From Transportation Alternatives' Queens Committee Chair Mike Heffron:
At the Queens Community Board 2 general meeting on Thursday, May 1, with no vote by board members, Chair Joe Conley delayed the board's input on the Department of Transportation's planned pedestrian and cyclist improvements to Vernon Boulevard, an important link in the proposed Queens East River Greenway. DOT can move forward with the Greenway plan with or without CB 2's approval.
The DOT plan [PDF ] calls for removal of the majority of parking along the East River side of Vernon from 45th Ave to its termination at Main St. In place of parking the DOT plans to put down a painted bike lane in both directions, with painted buffers between the lanes and auto traffic. Also proposed are additional traffic calming improvements along Vernon and a pedestrian relief Green Street to be installed at Queensbridge Park. Two weeks prior the proposal was unveiled to CB 2's Land Use Committee, which voted unanimously in favor.
Community board members had a lot of questions, and there was a lot of confusion about where parking would be removed. There also seemed to be confusion about the actual widths of streets, as well as thoughts that the bike lane be placed on 11th St., farther from the river. One member wondered if there was a need to provide anything for cyclists at all. There was also concern that the crossing along Jackson Ave. is "too dangerous" and that cyclists should instead be routed down to the river and back up Borden Ave. to access the Pulaski Bridge. Conley had issues with double parking in the Hunters Point commercial area -- an area where parking will not be removed and no bike lane is proposed. Because of the parking issue and "congestion" in the area Conley felt that it would be too dangerous to suggest cyclists ride with traffic there.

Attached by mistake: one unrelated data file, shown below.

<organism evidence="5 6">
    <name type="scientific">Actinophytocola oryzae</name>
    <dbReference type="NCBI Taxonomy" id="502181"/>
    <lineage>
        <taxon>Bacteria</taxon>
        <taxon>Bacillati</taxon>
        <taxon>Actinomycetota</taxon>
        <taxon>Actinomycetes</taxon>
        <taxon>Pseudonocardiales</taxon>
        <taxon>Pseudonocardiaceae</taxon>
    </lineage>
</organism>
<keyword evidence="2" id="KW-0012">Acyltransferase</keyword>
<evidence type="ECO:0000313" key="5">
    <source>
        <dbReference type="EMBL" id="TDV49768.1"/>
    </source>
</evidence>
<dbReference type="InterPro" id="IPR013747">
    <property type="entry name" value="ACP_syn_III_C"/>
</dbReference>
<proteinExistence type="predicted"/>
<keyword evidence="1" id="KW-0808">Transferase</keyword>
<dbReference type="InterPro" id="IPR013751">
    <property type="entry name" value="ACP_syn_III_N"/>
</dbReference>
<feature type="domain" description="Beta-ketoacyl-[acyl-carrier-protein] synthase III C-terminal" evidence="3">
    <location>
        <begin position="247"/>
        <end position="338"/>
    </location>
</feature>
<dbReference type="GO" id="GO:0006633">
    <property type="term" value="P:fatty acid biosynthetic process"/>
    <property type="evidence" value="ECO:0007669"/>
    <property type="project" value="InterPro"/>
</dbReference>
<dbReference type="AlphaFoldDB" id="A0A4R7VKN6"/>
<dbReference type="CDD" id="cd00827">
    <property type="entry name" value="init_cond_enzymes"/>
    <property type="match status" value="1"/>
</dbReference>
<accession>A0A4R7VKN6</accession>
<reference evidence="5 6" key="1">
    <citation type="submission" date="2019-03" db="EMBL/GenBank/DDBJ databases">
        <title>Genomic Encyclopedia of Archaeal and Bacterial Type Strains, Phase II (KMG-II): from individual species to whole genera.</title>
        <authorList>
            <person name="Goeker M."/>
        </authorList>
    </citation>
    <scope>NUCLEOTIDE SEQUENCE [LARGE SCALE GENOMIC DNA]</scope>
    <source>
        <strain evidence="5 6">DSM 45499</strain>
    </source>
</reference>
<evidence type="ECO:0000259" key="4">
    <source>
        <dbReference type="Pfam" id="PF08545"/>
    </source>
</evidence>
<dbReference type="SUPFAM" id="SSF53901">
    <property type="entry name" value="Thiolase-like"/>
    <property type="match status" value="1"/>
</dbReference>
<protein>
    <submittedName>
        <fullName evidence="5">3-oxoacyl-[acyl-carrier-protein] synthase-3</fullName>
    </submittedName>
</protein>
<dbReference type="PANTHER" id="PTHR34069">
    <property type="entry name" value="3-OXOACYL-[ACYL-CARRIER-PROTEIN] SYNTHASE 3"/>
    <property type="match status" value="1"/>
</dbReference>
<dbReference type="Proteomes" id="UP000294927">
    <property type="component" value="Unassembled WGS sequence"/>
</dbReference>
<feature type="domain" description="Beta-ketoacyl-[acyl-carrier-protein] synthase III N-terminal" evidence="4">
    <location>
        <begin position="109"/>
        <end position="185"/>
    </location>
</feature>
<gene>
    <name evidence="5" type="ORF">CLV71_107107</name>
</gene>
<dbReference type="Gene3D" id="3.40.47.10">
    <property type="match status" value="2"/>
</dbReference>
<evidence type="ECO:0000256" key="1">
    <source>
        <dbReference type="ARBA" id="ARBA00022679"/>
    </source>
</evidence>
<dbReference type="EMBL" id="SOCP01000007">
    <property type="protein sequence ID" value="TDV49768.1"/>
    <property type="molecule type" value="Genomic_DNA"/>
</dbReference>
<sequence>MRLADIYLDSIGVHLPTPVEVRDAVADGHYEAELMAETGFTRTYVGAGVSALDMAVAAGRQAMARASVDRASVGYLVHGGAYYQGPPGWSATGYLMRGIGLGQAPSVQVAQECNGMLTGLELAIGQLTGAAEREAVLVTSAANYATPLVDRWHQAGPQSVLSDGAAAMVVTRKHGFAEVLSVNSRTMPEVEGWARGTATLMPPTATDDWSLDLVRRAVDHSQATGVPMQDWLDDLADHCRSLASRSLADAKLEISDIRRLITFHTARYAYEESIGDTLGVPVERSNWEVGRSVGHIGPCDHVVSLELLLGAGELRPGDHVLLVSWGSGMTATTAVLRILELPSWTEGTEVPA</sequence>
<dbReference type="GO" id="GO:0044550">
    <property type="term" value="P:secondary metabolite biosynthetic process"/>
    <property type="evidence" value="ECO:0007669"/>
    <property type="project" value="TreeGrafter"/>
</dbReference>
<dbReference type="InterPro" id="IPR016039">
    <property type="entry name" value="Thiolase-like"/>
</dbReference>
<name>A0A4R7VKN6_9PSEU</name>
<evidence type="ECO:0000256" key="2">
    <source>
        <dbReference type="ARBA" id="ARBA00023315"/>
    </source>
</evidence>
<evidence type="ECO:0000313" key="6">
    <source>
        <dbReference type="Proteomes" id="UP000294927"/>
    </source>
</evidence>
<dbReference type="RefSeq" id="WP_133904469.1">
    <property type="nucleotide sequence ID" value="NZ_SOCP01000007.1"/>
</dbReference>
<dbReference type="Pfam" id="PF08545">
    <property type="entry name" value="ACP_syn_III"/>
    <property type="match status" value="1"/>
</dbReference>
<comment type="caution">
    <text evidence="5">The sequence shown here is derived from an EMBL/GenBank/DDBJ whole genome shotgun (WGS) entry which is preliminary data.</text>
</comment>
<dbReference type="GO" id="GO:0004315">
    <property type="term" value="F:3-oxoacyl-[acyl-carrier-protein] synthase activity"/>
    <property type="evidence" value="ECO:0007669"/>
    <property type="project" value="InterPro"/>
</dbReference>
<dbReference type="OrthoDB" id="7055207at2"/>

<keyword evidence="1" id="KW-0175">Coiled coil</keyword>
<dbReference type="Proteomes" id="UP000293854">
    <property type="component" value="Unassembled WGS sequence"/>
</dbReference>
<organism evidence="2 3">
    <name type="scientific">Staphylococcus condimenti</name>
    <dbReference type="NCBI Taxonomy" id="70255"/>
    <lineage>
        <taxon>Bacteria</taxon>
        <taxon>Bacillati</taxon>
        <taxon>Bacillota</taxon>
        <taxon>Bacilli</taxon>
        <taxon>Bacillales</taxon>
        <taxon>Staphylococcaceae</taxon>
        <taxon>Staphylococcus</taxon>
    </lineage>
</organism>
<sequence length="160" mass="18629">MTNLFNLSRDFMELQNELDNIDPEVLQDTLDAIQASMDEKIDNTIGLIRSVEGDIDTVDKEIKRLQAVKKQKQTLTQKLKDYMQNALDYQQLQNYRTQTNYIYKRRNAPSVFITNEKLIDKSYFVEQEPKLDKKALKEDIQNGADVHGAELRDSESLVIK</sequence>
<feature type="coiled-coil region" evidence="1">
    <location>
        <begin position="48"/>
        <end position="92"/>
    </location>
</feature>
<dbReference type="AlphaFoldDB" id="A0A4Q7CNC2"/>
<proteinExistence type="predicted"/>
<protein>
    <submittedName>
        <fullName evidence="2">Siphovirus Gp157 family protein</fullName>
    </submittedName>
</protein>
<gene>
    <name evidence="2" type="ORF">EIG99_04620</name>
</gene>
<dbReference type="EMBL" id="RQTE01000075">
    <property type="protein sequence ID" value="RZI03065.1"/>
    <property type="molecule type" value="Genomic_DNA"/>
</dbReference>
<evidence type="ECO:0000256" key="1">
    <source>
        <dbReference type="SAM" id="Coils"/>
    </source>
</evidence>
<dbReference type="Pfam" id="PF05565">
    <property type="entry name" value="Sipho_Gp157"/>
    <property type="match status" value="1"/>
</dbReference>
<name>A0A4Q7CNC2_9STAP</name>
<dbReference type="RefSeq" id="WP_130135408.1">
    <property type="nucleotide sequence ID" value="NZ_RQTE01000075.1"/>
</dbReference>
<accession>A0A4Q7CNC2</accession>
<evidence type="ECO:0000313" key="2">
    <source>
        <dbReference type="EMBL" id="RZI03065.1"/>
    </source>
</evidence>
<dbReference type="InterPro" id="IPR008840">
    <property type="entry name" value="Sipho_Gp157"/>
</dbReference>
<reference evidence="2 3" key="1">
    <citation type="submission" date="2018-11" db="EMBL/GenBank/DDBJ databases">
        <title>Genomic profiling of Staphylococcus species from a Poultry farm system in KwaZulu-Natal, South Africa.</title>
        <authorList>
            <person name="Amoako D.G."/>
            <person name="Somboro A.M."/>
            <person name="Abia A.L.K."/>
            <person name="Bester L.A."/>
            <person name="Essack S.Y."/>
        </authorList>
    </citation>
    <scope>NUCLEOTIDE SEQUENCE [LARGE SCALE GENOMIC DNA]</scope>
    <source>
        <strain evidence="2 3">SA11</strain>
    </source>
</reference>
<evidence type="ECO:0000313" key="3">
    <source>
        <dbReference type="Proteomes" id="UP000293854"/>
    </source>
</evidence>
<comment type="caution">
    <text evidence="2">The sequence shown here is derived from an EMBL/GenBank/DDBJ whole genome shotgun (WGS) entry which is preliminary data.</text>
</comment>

DOT's Ryan Russo pointed out that removing parking now, before zoning changes bring in new residential buildings, will encourage new residents to move to the area without their cars. He also noted that cyclists, like most commuters, will take the path that best serves them, that DOT can't dictate that riders take an out of the way route because it may or may not be safer, and that DOT can best serve everyone by improving safety on presently favored routes. He also repeated several times that parking will not be removed in the Hunters Point commercial district. But Russo had no one from the community to back him up, as the public input period was held at the beginning of the meeting, over an hour before his presentation.
With the hands of several community board members still in the air, Conley decided to table the proposal because "parking is an issue still in Hunters Point." And with no vote, he unilaterally ended discussion and requested that DOT come back with a revised plan. This despite the earlier unanimous vote by the Land Use Committee supporting the proposal and the fact that Community Boards only have "advisory" power over decisions such as these.
The first half of this project, which runs through CB 2's jurisdiction, was slated to begin in June. TA's Queens Committee will continue to fight to make sure it starts as close to June as possible. This is a speed bump, not a dead end, but it is another important lesson on the power community boards hold  over livable streets initiatives.